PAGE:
Source:

Nursing2015

January 2011, Volume 41 Number 1 , p 68 - 68 [FREE]

Author

  • Melissa Moye BSN, RN, CCRN

Abstract

The healthcare provider asked me to measure the ankle-brachial index (ABI) in my patient with intermittent claudication. What's the purpose of this test and how do I perform it?-T.S., N.M.Melissa Moye, BSN, RN, CCRN, replies: The ABI is a noninvasive and easy-to-perform screening tool used to assess for the presence of lower extremity peripheral artery disease (PAD). Patients with PAD present with distinct syndromes, including classic or intermittent claudication, described as lower extremity fatigue, aching, numbness, or pain in the buttock, thigh, calf, or foot with a consistent (reproducible) onset, with exercise and relief with rest.1Risk factors for lower extremity PAD include: * age younger than 50 in patients who have diabetes and one additional risk factor, such as smoking, dyslipidemia, hypertension, or hyperhomocysteinemia * ages 50 to 69 in patients with a history of smoking or diabetes * age 70 or older * leg symptoms with exertion (suggesting claudication) or ischemic rest

 

The healthcare provider asked me to measure the ankle-brachial index (ABI) in my patient with intermittent claudication. What's the purpose of this test and how do I perform it?-T.S., N.M.

 

Melissa Moye, BSN, RN, CCRN, replies: The ABI is a noninvasive and easy-to-perform screening tool used to assess for the presence of lower extremity peripheral artery disease (PAD). Patients with PAD present with distinct syndromes, including classic or intermittent claudication, described as lower extremity fatigue, aching, numbness, or pain in the buttock, thigh, calf, or foot with a consistent (reproducible) onset, with exercise and relief with rest.1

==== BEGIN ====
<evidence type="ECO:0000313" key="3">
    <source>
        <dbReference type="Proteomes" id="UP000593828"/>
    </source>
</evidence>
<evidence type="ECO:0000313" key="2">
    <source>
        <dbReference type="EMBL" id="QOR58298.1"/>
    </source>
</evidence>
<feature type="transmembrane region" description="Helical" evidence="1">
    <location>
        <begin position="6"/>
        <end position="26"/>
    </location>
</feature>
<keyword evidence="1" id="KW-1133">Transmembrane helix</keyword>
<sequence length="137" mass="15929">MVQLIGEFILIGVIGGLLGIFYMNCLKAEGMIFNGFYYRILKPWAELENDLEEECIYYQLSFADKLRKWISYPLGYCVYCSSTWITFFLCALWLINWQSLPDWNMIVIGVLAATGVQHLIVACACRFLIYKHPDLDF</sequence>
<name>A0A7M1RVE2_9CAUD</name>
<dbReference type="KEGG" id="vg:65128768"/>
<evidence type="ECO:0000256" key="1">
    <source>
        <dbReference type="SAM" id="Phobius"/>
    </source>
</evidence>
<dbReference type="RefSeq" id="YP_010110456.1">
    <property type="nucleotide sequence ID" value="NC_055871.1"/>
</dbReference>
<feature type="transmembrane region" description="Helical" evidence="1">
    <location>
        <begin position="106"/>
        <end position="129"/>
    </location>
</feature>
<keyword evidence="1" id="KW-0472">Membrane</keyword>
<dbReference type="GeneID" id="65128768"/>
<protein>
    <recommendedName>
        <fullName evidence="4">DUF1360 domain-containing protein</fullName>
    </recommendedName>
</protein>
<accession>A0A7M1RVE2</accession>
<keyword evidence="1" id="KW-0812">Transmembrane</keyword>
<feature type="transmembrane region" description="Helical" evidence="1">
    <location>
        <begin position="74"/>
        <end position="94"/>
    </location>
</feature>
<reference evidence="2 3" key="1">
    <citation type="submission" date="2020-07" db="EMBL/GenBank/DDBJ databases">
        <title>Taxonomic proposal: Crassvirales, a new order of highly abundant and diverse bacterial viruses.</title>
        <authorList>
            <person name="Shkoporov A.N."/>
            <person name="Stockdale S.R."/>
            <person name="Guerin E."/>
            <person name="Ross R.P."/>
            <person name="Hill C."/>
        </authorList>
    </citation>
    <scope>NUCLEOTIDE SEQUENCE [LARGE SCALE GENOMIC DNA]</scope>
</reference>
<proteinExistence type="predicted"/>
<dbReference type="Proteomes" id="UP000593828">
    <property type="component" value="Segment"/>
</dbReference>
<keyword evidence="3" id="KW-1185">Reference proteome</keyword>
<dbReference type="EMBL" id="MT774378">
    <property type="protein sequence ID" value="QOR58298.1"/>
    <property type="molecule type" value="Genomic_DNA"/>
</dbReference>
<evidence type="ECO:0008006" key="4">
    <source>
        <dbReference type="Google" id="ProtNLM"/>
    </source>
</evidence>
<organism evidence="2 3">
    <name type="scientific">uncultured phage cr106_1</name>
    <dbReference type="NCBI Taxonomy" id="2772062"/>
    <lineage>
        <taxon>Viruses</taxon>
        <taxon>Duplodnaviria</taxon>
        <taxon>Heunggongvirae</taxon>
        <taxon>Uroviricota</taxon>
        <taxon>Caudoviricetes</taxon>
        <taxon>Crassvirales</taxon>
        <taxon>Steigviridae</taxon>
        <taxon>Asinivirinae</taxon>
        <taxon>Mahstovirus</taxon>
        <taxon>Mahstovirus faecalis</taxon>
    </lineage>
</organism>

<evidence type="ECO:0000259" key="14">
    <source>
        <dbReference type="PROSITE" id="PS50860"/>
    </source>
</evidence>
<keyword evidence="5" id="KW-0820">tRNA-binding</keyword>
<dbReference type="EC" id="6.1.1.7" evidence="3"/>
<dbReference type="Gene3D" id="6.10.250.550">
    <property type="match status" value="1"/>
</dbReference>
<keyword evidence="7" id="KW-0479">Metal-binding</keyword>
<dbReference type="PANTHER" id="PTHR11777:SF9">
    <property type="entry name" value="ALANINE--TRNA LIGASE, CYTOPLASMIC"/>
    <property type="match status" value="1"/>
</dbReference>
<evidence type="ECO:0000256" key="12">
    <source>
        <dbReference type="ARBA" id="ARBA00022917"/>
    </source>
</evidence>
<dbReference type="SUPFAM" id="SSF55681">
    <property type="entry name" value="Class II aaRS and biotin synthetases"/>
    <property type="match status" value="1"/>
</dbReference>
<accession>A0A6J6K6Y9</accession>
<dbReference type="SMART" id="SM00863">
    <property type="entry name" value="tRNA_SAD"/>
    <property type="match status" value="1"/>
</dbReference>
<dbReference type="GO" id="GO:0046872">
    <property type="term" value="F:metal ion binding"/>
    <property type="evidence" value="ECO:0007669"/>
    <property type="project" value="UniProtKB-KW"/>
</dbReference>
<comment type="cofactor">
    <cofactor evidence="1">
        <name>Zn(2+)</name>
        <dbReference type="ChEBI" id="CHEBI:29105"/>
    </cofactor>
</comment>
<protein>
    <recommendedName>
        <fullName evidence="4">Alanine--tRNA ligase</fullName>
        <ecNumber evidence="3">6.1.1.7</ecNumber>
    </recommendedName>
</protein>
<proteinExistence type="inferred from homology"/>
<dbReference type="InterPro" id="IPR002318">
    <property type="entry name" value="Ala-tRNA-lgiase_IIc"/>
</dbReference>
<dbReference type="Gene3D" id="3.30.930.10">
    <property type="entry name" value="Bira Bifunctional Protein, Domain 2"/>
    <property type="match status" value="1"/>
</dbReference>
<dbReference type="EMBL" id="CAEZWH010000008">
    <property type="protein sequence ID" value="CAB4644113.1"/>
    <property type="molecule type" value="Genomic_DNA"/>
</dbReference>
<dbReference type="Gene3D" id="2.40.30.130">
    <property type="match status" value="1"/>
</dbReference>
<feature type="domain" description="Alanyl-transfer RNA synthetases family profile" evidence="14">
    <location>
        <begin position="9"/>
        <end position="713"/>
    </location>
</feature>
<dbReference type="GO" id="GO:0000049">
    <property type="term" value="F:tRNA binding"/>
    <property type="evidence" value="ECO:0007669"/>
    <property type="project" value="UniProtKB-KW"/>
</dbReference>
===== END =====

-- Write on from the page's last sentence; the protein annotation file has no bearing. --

Risk factors for lower extremity PAD include:

 

* age younger than 50 in patients who have diabetes and one additional risk factor, such as smoking, dyslipidemia, hypertension, or hyperhomocysteinemia

 

* ages 50 to 69 in patients with a history of smoking or diabetes

 

* age 70 or older

 

* leg symptoms with exertion (suggesting claudication) or ischemic rest pain

 

* an abnormal lower extremity pulse exam

 

* atherosclerotic coronary, carotid, or renal artery disease.1

 

 

To perform an ABI, ask the patient to lie supine for 5 minutes or more while you gather standard BP cuffs, a handheld Doppler, and ultrasound gel. Put a BP cuff on the patient's right ankle and one on the right arm. After applying the gel, use the Doppler to measure the patient's systolic pressure in the right arm. Next, use the Doppler to measure dorsalis pedis (DP) and posterior tibial (PT) systolic pressures. Repeat this procedure for the patient's left ankle and arm. Using the higher ankle pressure (DP or PT) for each lower extremity and the higher arm pressure, calculate the ratio of each ankle to brachial pressure using this formula:

 

Higher ankle pressure (DP or PT)/Higher arm pressure (of either arm).

 

The ABI is interpreted as follows:

 

* 1.00 to 1.29: normal